My friends, this is so exciting. THE GLORIOUS RETURN OF #2SAM2FURIOUS!!! I know the powers that be have said all along that they intended for Shaw to return someday, but I sincerely never expected we would get anything about her this soon. (To be honest, my cynical mind was pretty convinced that by the time Sarah Shahi was ready, the show would have moved on and that ball would be, well, dropped. I AM GLAD TO BE WRONG.)
This episode is one that asks of every character, “Who are you when the chips are down?” Fusco is unimpressed to the grave and true to the bone. John is loyal. Elias is prepared to die as long as he gets to hit the other guy on the way down. Dominic is mistrustful. Harper is pragmatic. Harold, too, is loyal. So is The Machine. (This is a common characteristic among Team Machine, clearly.) And Root?
Root loves Shaw.
First of all, Root’s face when she heard Shaw’s voice was Not Okay.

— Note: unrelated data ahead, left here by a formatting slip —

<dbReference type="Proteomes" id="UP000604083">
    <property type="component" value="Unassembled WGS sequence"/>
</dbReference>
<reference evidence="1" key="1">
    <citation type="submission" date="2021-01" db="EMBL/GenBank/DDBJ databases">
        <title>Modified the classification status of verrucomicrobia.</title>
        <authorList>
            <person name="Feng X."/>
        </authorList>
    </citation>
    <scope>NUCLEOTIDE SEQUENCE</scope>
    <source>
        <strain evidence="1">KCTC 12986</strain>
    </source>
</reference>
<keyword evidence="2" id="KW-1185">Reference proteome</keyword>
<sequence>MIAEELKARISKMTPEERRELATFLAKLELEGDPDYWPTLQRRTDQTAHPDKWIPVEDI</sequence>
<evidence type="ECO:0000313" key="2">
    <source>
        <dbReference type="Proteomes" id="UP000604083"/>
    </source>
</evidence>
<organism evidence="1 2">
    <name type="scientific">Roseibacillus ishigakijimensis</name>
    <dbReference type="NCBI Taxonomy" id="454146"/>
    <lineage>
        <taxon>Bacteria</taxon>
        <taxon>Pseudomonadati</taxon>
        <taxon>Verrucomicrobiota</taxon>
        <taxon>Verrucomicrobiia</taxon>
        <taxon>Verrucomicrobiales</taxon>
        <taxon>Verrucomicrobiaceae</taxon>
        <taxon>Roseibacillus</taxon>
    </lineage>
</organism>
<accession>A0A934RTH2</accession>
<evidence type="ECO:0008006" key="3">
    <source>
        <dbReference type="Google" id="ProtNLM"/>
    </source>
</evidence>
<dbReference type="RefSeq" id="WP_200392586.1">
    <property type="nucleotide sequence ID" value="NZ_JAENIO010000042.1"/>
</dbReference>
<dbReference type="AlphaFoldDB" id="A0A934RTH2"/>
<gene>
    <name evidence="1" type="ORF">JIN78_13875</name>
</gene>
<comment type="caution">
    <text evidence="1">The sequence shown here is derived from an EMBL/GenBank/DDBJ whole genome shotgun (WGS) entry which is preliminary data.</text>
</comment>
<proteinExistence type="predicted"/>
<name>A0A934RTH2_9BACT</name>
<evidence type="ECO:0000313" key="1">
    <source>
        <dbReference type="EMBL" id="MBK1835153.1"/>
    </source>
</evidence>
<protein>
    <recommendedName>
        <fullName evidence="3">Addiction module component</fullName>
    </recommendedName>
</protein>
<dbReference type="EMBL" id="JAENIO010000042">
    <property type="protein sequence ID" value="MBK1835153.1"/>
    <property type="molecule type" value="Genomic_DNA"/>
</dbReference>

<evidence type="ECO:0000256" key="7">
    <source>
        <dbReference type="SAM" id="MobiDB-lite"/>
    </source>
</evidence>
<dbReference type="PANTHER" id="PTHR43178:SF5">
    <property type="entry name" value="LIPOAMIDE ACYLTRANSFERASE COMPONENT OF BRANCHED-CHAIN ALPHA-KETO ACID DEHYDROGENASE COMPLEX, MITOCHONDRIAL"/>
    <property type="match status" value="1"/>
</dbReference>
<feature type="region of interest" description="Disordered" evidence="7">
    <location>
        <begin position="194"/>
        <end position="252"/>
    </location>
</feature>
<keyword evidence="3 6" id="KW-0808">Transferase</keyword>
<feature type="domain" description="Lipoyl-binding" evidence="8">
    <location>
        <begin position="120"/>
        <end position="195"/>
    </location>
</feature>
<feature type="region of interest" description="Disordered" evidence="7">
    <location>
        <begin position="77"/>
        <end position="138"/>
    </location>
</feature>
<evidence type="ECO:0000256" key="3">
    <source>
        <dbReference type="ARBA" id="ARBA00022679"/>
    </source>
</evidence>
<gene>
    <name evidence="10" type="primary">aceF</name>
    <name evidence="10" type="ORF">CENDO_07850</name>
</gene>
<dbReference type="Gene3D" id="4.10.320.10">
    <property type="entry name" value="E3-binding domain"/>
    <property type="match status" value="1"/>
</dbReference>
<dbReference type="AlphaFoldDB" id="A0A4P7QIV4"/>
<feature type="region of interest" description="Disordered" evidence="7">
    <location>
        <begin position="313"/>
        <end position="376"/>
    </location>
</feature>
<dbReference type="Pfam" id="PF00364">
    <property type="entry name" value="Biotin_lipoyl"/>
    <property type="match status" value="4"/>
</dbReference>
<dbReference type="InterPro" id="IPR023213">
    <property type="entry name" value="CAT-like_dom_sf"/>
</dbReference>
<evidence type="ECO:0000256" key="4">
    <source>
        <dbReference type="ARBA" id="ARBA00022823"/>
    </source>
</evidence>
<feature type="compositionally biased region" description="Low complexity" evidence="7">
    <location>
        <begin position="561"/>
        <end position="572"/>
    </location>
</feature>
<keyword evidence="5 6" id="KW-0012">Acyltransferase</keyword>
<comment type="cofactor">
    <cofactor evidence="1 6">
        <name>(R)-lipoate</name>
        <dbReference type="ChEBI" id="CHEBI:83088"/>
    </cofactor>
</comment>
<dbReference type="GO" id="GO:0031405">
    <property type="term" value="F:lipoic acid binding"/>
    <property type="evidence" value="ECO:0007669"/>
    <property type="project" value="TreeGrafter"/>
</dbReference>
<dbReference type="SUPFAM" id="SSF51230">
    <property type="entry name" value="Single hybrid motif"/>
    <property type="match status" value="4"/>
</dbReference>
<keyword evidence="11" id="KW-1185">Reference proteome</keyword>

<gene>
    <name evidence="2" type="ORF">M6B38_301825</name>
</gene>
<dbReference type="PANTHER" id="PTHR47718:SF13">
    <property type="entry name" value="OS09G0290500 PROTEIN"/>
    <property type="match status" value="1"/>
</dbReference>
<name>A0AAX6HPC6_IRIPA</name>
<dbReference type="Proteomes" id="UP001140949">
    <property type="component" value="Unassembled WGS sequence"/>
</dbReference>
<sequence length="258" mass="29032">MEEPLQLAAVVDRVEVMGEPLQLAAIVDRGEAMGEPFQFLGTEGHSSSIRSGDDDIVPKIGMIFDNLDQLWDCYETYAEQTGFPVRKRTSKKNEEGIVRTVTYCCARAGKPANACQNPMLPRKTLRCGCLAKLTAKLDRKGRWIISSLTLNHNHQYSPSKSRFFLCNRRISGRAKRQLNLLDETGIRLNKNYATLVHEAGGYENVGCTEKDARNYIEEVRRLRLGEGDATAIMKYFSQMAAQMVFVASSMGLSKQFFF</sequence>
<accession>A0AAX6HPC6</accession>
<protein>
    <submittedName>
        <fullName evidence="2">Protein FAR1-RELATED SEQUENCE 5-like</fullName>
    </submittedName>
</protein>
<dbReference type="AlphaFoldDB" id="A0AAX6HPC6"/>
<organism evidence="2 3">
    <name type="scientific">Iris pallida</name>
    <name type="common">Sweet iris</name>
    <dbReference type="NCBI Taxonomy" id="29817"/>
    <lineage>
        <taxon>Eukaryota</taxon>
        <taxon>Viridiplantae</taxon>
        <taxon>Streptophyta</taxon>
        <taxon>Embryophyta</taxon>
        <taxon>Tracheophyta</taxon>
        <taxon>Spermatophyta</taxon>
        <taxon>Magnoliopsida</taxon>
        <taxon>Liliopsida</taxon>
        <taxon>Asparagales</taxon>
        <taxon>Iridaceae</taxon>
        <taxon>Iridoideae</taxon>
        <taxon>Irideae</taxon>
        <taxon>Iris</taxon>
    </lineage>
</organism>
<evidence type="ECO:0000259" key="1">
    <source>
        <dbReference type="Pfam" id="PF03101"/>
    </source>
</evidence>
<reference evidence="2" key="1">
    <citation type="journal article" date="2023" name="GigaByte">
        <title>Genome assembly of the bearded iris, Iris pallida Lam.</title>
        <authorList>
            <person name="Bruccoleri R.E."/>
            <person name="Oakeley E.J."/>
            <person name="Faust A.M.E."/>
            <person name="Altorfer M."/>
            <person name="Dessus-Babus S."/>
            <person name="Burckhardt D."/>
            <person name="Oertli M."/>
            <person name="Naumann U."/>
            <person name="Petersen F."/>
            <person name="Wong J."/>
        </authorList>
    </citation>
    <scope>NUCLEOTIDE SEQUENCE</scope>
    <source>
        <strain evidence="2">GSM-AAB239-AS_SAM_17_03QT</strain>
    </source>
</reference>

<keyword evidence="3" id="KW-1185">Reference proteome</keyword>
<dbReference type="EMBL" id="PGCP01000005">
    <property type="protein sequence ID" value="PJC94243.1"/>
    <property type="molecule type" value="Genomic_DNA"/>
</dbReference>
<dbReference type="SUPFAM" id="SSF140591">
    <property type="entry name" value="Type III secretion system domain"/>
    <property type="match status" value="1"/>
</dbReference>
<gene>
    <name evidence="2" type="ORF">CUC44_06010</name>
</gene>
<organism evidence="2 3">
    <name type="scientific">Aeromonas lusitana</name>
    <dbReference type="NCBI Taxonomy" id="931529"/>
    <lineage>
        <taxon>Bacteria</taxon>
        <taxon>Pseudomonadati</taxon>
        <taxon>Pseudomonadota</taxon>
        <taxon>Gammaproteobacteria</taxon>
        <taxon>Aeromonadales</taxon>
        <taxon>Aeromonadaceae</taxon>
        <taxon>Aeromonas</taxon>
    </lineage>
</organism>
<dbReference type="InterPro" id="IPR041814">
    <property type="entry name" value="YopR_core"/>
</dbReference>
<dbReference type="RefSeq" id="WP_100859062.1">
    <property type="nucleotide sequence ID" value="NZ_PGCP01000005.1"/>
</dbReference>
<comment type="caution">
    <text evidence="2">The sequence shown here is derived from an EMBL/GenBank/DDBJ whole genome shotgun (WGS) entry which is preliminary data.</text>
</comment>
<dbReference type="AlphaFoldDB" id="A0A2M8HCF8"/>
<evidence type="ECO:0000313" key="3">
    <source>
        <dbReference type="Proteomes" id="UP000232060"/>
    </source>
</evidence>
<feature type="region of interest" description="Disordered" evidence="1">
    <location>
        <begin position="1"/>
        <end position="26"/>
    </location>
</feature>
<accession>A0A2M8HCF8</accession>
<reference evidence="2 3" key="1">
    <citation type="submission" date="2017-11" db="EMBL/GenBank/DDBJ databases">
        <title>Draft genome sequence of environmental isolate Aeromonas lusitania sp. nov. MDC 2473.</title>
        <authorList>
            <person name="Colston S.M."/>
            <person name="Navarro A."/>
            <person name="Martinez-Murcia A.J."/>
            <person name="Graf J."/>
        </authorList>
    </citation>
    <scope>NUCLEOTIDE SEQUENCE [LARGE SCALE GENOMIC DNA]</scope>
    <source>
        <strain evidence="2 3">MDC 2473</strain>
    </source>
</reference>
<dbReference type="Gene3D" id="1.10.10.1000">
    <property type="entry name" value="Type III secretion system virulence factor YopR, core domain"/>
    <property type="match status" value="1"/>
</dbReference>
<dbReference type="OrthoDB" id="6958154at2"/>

Secondly, Root was LITERALLY WILLING TO DIE just attempting to find out where Shaw was. What if the Machine hadn’t known? What if She hadn’t figured it out fast enough? WHAT IF THERE HAD BEEN A LARGE AND NEAR-SIGHTED PIGEON UP THERE? Oh, god, everyone, I knew there was no way they would actually kill Root off by having her lose a game of chicken like this, but my heart was in my throat anyway. I was really feeling Harold’s pain that whole scene. (I should mention that I am afraid of heights. Like, very afraid of heights. It was a rough ride for me.)